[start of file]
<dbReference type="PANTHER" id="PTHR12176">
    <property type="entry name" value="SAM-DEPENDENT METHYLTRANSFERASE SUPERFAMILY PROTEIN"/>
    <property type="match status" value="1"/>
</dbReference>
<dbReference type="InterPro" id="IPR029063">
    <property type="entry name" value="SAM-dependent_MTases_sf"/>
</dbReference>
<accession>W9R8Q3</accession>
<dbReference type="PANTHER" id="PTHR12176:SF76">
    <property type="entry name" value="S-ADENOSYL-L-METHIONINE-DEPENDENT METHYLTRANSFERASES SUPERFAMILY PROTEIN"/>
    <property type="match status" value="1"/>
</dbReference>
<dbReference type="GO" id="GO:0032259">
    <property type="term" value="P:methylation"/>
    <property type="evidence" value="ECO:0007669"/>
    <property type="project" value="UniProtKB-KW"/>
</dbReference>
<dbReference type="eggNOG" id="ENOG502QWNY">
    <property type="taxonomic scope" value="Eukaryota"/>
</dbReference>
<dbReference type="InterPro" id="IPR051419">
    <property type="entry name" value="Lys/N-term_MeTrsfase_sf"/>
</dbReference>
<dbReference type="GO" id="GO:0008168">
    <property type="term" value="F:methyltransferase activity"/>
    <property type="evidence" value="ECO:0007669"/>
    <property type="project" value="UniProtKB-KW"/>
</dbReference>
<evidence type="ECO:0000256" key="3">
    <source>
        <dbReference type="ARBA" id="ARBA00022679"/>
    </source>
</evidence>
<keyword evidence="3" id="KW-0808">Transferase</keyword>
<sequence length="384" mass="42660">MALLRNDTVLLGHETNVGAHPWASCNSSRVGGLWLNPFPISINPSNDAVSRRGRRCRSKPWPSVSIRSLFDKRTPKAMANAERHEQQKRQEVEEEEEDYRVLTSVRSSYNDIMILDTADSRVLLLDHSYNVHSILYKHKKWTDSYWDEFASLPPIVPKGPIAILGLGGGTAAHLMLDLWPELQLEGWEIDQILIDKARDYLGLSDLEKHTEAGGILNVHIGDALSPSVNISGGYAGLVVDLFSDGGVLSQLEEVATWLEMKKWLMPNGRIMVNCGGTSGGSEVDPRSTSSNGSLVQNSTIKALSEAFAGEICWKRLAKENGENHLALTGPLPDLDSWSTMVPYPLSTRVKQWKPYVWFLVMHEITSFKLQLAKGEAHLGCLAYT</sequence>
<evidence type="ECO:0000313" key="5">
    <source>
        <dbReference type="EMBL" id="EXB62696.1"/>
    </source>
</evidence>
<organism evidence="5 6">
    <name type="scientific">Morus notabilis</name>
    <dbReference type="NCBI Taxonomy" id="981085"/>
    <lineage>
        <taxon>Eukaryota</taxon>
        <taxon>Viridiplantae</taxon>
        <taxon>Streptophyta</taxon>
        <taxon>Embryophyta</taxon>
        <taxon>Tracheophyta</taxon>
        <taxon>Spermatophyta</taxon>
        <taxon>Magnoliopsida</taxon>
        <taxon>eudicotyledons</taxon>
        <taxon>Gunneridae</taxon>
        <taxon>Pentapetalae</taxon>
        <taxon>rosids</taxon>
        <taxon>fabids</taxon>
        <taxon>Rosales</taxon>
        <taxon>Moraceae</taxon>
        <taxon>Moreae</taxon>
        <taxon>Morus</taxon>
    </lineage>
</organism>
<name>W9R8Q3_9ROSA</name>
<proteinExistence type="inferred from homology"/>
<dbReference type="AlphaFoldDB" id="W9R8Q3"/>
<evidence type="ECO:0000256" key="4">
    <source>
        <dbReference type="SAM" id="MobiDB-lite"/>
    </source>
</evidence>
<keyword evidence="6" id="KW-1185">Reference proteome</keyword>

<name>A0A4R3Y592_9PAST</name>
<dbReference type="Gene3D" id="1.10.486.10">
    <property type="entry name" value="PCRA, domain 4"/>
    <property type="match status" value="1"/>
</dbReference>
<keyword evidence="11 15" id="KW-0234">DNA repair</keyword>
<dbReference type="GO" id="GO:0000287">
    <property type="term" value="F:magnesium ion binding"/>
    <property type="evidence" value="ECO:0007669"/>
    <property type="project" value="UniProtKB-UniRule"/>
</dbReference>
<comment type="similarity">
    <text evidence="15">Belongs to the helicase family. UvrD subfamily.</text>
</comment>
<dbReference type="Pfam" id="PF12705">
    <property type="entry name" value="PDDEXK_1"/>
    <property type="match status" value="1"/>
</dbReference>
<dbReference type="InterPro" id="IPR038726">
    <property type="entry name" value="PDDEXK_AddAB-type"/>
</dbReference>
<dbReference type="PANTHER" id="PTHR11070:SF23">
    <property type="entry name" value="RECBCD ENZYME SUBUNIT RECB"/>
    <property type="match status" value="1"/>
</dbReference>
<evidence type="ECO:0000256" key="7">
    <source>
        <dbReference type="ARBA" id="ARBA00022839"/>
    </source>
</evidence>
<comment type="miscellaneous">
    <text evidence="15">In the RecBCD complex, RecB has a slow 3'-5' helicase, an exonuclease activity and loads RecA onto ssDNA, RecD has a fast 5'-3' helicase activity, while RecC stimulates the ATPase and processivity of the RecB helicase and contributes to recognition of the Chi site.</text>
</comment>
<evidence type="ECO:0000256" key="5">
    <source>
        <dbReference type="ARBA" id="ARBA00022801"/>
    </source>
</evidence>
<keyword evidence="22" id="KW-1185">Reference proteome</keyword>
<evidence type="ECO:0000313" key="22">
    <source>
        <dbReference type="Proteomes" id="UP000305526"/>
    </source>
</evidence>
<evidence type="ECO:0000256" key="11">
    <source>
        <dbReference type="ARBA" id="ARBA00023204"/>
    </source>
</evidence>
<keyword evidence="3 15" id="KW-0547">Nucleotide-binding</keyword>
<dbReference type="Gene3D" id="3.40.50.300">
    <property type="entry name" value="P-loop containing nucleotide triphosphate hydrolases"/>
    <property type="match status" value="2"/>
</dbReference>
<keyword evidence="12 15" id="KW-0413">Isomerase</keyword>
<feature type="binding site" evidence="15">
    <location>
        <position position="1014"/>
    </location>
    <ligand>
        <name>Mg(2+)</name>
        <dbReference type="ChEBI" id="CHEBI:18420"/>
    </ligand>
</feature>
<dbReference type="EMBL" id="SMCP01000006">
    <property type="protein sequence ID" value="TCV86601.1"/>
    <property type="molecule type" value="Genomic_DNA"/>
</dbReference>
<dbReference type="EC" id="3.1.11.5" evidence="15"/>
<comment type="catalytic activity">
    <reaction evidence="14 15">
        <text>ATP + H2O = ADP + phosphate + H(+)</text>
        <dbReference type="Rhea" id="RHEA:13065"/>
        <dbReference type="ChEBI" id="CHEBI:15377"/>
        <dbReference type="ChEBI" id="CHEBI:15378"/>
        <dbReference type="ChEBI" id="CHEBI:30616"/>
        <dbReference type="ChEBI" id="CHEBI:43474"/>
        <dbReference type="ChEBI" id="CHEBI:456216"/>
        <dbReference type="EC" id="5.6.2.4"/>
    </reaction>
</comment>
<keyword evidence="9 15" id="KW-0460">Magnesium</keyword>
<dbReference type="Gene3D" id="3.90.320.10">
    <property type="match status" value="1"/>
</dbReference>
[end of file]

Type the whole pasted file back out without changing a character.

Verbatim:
<dbReference type="PANTHER" id="PTHR12176">
    <property type="entry name" value="SAM-DEPENDENT METHYLTRANSFERASE SUPERFAMILY PROTEIN"/>
    <property type="match status" value="1"/>
</dbReference>
<dbReference type="InterPro" id="IPR029063">
    <property type="entry name" value="SAM-dependent_MTases_sf"/>
</dbReference>
<accession>W9R8Q3</accession>
<dbReference type="PANTHER" id="PTHR12176:SF76">
    <property type="entry name" value="S-ADENOSYL-L-METHIONINE-DEPENDENT METHYLTRANSFERASES SUPERFAMILY PROTEIN"/>
    <property type="match status" value="1"/>
</dbReference>
<dbReference type="GO" id="GO:0032259">
    <property type="term" value="P:methylation"/>
    <property type="evidence" value="ECO:0007669"/>
    <property type="project" value="UniProtKB-KW"/>
</dbReference>
<dbReference type="eggNOG" id="ENOG502QWNY">
    <property type="taxonomic scope" value="Eukaryota"/>
</dbReference>
<dbReference type="InterPro" id="IPR051419">
    <property type="entry name" value="Lys/N-term_MeTrsfase_sf"/>
</dbReference>
<dbReference type="GO" id="GO:0008168">
    <property type="term" value="F:methyltransferase activity"/>
    <property type="evidence" value="ECO:0007669"/>
    <property type="project" value="UniProtKB-KW"/>
</dbReference>
<evidence type="ECO:0000256" key="3">
    <source>
        <dbReference type="ARBA" id="ARBA00022679"/>
    </source>
</evidence>
<keyword evidence="3" id="KW-0808">Transferase</keyword>
<sequence length="384" mass="42660">MALLRNDTVLLGHETNVGAHPWASCNSSRVGGLWLNPFPISINPSNDAVSRRGRRCRSKPWPSVSIRSLFDKRTPKAMANAERHEQQKRQEVEEEEEDYRVLTSVRSSYNDIMILDTADSRVLLLDHSYNVHSILYKHKKWTDSYWDEFASLPPIVPKGPIAILGLGGGTAAHLMLDLWPELQLEGWEIDQILIDKARDYLGLSDLEKHTEAGGILNVHIGDALSPSVNISGGYAGLVVDLFSDGGVLSQLEEVATWLEMKKWLMPNGRIMVNCGGTSGGSEVDPRSTSSNGSLVQNSTIKALSEAFAGEICWKRLAKENGENHLALTGPLPDLDSWSTMVPYPLSTRVKQWKPYVWFLVMHEITSFKLQLAKGEAHLGCLAYT</sequence>
<evidence type="ECO:0000313" key="5">
    <source>
        <dbReference type="EMBL" id="EXB62696.1"/>
    </source>
</evidence>
<organism evidence="5 6">
    <name type="scientific">Morus notabilis</name>
    <dbReference type="NCBI Taxonomy" id="981085"/>
    <lineage>
        <taxon>Eukaryota</taxon>
        <taxon>Viridiplantae</taxon>
        <taxon>Streptophyta</taxon>
        <taxon>Embryophyta</taxon>
        <taxon>Tracheophyta</taxon>
        <taxon>Spermatophyta</taxon>
        <taxon>Magnoliopsida</taxon>
        <taxon>eudicotyledons</taxon>
        <taxon>Gunneridae</taxon>
        <taxon>Pentapetalae</taxon>
        <taxon>rosids</taxon>
        <taxon>fabids</taxon>
        <taxon>Rosales</taxon>
        <taxon>Moraceae</taxon>
        <taxon>Moreae</taxon>
        <taxon>Morus</taxon>
    </lineage>
</organism>
<name>W9R8Q3_9ROSA</name>
<proteinExistence type="inferred from homology"/>
<dbReference type="AlphaFoldDB" id="W9R8Q3"/>
<evidence type="ECO:0000256" key="4">
    <source>
        <dbReference type="SAM" id="MobiDB-lite"/>
    </source>
</evidence>
<keyword evidence="6" id="KW-1185">Reference proteome</keyword>

<name>A0A4R3Y592_9PAST</name>
<dbReference type="Gene3D" id="1.10.486.10">
    <property type="entry name" value="PCRA, domain 4"/>
    <property type="match status" value="1"/>
</dbReference>
<keyword evidence="11 15" id="KW-0234">DNA repair</keyword>
<dbReference type="GO" id="GO:0000287">
    <property type="term" value="F:magnesium ion binding"/>
    <property type="evidence" value="ECO:0007669"/>
    <property type="project" value="UniProtKB-UniRule"/>
</dbReference>
<comment type="similarity">
    <text evidence="15">Belongs to the helicase family. UvrD subfamily.</text>
</comment>
<dbReference type="Pfam" id="PF12705">
    <property type="entry name" value="PDDEXK_1"/>
    <property type="match status" value="1"/>
</dbReference>
<dbReference type="InterPro" id="IPR038726">
    <property type="entry name" value="PDDEXK_AddAB-type"/>
</dbReference>
<dbReference type="PANTHER" id="PTHR11070:SF23">
    <property type="entry name" value="RECBCD ENZYME SUBUNIT RECB"/>
    <property type="match status" value="1"/>
</dbReference>
<evidence type="ECO:0000256" key="7">
    <source>
        <dbReference type="ARBA" id="ARBA00022839"/>
    </source>
</evidence>
<comment type="miscellaneous">
    <text evidence="15">In the RecBCD complex, RecB has a slow 3'-5' helicase, an exonuclease activity and loads RecA onto ssDNA, RecD has a fast 5'-3' helicase activity, while RecC stimulates the ATPase and processivity of the RecB helicase and contributes to recognition of the Chi site.</text>
</comment>
<evidence type="ECO:0000256" key="5">
    <source>
        <dbReference type="ARBA" id="ARBA00022801"/>
    </source>
</evidence>
<keyword evidence="22" id="KW-1185">Reference proteome</keyword>
<evidence type="ECO:0000313" key="22">
    <source>
        <dbReference type="Proteomes" id="UP000305526"/>
    </source>
</evidence>
<evidence type="ECO:0000256" key="11">
    <source>
        <dbReference type="ARBA" id="ARBA00023204"/>
    </source>
</evidence>
<keyword evidence="3 15" id="KW-0547">Nucleotide-binding</keyword>
<dbReference type="Gene3D" id="3.40.50.300">
    <property type="entry name" value="P-loop containing nucleotide triphosphate hydrolases"/>
    <property type="match status" value="2"/>
</dbReference>
<keyword evidence="12 15" id="KW-0413">Isomerase</keyword>
<feature type="binding site" evidence="15">
    <location>
        <position position="1014"/>
    </location>
    <ligand>
        <name>Mg(2+)</name>
        <dbReference type="ChEBI" id="CHEBI:18420"/>
    </ligand>
</feature>
<dbReference type="EMBL" id="SMCP01000006">
    <property type="protein sequence ID" value="TCV86601.1"/>
    <property type="molecule type" value="Genomic_DNA"/>
</dbReference>
<dbReference type="EC" id="3.1.11.5" evidence="15"/>
<comment type="catalytic activity">
    <reaction evidence="14 15">
        <text>ATP + H2O = ADP + phosphate + H(+)</text>
        <dbReference type="Rhea" id="RHEA:13065"/>
        <dbReference type="ChEBI" id="CHEBI:15377"/>
        <dbReference type="ChEBI" id="CHEBI:15378"/>
        <dbReference type="ChEBI" id="CHEBI:30616"/>
        <dbReference type="ChEBI" id="CHEBI:43474"/>
        <dbReference type="ChEBI" id="CHEBI:456216"/>
        <dbReference type="EC" id="5.6.2.4"/>
    </reaction>
</comment>
<keyword evidence="9 15" id="KW-0460">Magnesium</keyword>
<dbReference type="Gene3D" id="3.90.320.10">
    <property type="match status" value="1"/>
</dbReference>